Those times when you are living in a Cartoon

Prompted by the Tales of Clumsiness thread.

Have you ever had an “I must be in a Cartoon moment?”

I have:

I built a frame for hanging a large (110”) movie screen out of 2” PVC pipe. We often have movie nights outside. The frame is made very simply, with two PVC uprights, and a long PVC cross-member that the screen hangs from. I was assembling it one time, and had it all together, but hadn’t put the pins that hold the top piece in yet. I was moving it into it’s final position, and I grabbed one of the uprights to position the frame, and the top piece came loose, fell down and hit me on the head.
It made the most cartoon-like sound - a hollow “BOOONNNNNKKKK,” to which I immediately exclaimed “D’oh!”


A few years ago I slipped on some ice. My feet shot out and I swooped up in the air until I was horizontal–head and feet at the same elevation. Then… I hovered in mid-air for a fraction of a second and fell straight down on my back.

Physics says I didn’t really hover but I did have a that distinct sensation.

Took 2 y/o to see Santa at my wife’s work party this year. He was so excited he was yelling "Santa! Santa!"while my wife was trying to hold him. When she went to put him down his little legs were already trying to run when he hit the ground. I half expected to hear that cartoon “feet-are-running-but-haven’t-started-moving-yet” sound effect

Around a year ago I was visiting relatives in California when I tripped on a sprinkler that must have been anchored in concrete because it did not give – my foot did. And the rest of my body did not, due to inertia. I flipped more than 180 degrees and was able to roll onto my back. Thankfully it was not exactly 180 degrees!

I did a similar roll when my ten-speed hit a curb at full speed, and I was launched over the handlebars. Tucked and rolled, then sprang up in the air. Then did a little bow to much applause from a row of homeless guys I didn’t realize were sitting there. “Did you SEE what you did?” “That was SOME thang!”

When I was 12, I took the biggest wallop I’ve ever taken in my life during a bicycle collision with another cyclist. I actually saw stars…just like what is on a cartoon when someone gets a blow to the noggin.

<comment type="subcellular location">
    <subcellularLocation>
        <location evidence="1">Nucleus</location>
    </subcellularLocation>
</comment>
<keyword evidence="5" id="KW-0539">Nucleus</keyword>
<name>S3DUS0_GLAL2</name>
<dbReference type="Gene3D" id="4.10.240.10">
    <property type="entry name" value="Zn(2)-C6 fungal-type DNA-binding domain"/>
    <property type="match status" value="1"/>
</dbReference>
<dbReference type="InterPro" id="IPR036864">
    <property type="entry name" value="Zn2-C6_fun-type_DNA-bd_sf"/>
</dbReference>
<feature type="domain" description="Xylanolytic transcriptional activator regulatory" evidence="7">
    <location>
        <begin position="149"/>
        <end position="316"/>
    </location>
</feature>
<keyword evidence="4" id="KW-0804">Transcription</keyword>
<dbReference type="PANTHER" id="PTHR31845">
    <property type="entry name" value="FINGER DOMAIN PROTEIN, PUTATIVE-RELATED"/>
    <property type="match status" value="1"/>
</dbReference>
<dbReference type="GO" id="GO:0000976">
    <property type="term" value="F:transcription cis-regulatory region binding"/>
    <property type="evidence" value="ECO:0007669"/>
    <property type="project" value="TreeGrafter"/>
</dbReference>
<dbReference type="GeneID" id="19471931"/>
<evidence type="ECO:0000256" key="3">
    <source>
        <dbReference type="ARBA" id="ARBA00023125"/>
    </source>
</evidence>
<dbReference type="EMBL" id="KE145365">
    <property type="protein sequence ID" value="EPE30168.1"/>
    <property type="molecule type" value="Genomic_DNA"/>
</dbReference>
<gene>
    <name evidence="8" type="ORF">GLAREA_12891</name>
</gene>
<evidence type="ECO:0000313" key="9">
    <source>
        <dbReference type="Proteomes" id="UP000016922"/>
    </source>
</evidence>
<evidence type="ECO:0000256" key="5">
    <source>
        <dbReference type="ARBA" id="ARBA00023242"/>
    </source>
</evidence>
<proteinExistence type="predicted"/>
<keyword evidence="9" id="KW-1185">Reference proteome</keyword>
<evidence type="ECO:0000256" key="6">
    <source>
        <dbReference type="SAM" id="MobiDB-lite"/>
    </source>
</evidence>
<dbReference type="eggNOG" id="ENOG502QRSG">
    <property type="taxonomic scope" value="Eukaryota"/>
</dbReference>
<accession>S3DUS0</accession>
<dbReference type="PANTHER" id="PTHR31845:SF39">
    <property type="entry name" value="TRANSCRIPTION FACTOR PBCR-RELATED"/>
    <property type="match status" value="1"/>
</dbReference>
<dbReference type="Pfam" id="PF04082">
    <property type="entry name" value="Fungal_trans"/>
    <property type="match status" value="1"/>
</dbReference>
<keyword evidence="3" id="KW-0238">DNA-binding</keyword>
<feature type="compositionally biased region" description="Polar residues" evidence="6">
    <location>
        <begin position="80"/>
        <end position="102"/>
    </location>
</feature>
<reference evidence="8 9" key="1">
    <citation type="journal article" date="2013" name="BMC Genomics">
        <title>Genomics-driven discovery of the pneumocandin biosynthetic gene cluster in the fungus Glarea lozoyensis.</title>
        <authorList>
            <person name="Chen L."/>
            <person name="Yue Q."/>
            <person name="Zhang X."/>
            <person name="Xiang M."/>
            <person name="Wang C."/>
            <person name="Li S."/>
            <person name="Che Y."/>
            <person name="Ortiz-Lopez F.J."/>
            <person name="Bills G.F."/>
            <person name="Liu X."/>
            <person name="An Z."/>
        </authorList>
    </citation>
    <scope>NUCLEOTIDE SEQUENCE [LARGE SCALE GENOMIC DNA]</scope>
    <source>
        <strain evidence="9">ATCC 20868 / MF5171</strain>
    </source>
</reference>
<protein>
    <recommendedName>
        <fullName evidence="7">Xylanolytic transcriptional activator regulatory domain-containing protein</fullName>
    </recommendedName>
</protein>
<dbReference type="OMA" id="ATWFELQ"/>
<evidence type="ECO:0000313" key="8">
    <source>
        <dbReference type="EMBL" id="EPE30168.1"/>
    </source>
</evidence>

My life is closer to The Three Stooges.

My foster cat loved the heat from the woodstove. I was starting fire and the sound of the damper opening brings the cats on. Foster boy being in a hurry to win the race jumped and landed on top of the stove. He didn’t stay long, in a instant he hovered, touched (barely) and reversed direction, and flew off. He knew at once this was a mistake. Thank goodness the stove wasn’t very hot yet. I swear I heard the sound of cartoon brakes.

My folks had cats that used to chase each other around the house, and into the bathroom, where they would leap into the bathtub and make a U-turn. One time, my mother was giving my sister a bath, and had the door open, and the cats started to do their chase, and one of them flew into the bathroom, leaped up into the air, and, realizing it’s mistake, tried to turn-around in mid-air.

Yep, cats and water don’t mix well. My 2 cats love the kitchen sink faucet. I don’t know if there is some sound it emits when turned on that I can’t hear, but every time I turn it on they come running. We’ve had many near misses.

There’s a pond next to my brother’s old house (and I could probably dredge up some cartoon moments from the ordeal of turning that bit of swamp into a “pond”). There are cypress trees in it, and one day, we heard a woeful caterwauling from one of them. A half-grown kitten had managed to jump from branch to branch to reach a tree in the middle of the pond, but couldn’t make the jumps back. As we watched and wondered at the cat’s predicament, he decided to try a jump, anyway. He edged out to the end of a low branch, tamped down his hind feet…and the branch snapped.

He did, indeed, seem to hang there for a moment, looking affronted. His feet, already primed to run and leap, spun up to a cartoonish pitch as he dropped, and there was a tremendous spray as he made contact with the water…and suddenly he was on the bank, having covered the remaining 8 foot stretch in a blur. Except for his lower legs and the end of his tail, his fur was dry, leading us to conclude that he had actually managed to run on water for a short distance.

To quote myself from the “January Mini Rants” thread in the Pit:

“I’m working on a new work of art, and I assembled the frame backwards. I start with 1/4” plywood, then assemble the frame around it, then assemble the actual artwork within the frame. I didn’t notice until I finished the frame, that I put it together backwards. If I had continued, I could have hung the art on the wall, and the art would be on the back side of it. So now I have to take the frame apart and redo it the right way. Shit."

So I did take it apart and reassembled it. Then I went to assemble the actual art work onto it. And lo and behold, I made the artwork 1" too small.

I’ve done something similar in an icy creek, although something happened to me 10 minutes before that that was even more cartoonish. I was walking with my dad along a snow-covered trail along a steep hillside: the trail was barely visible and tiny, when I realized my Air Balances were not providing very much traction and I could slip at any moment. It was sort of like suddenly realizing you’re in midair whilst running. It was harder to retrace my steps because the snow had already been trod on and so provided even less footing going back.

So we retraced our steps and continued along the parallel creek downhill, stepping along the rocks and logs by the creek. At one point I slipped and fell into the icy creek, but got up so fast that my pants and shirt did not get wet at all, and my winter coat and shoes only got damp! One good thing about Air Monarchs is they are very water resistant.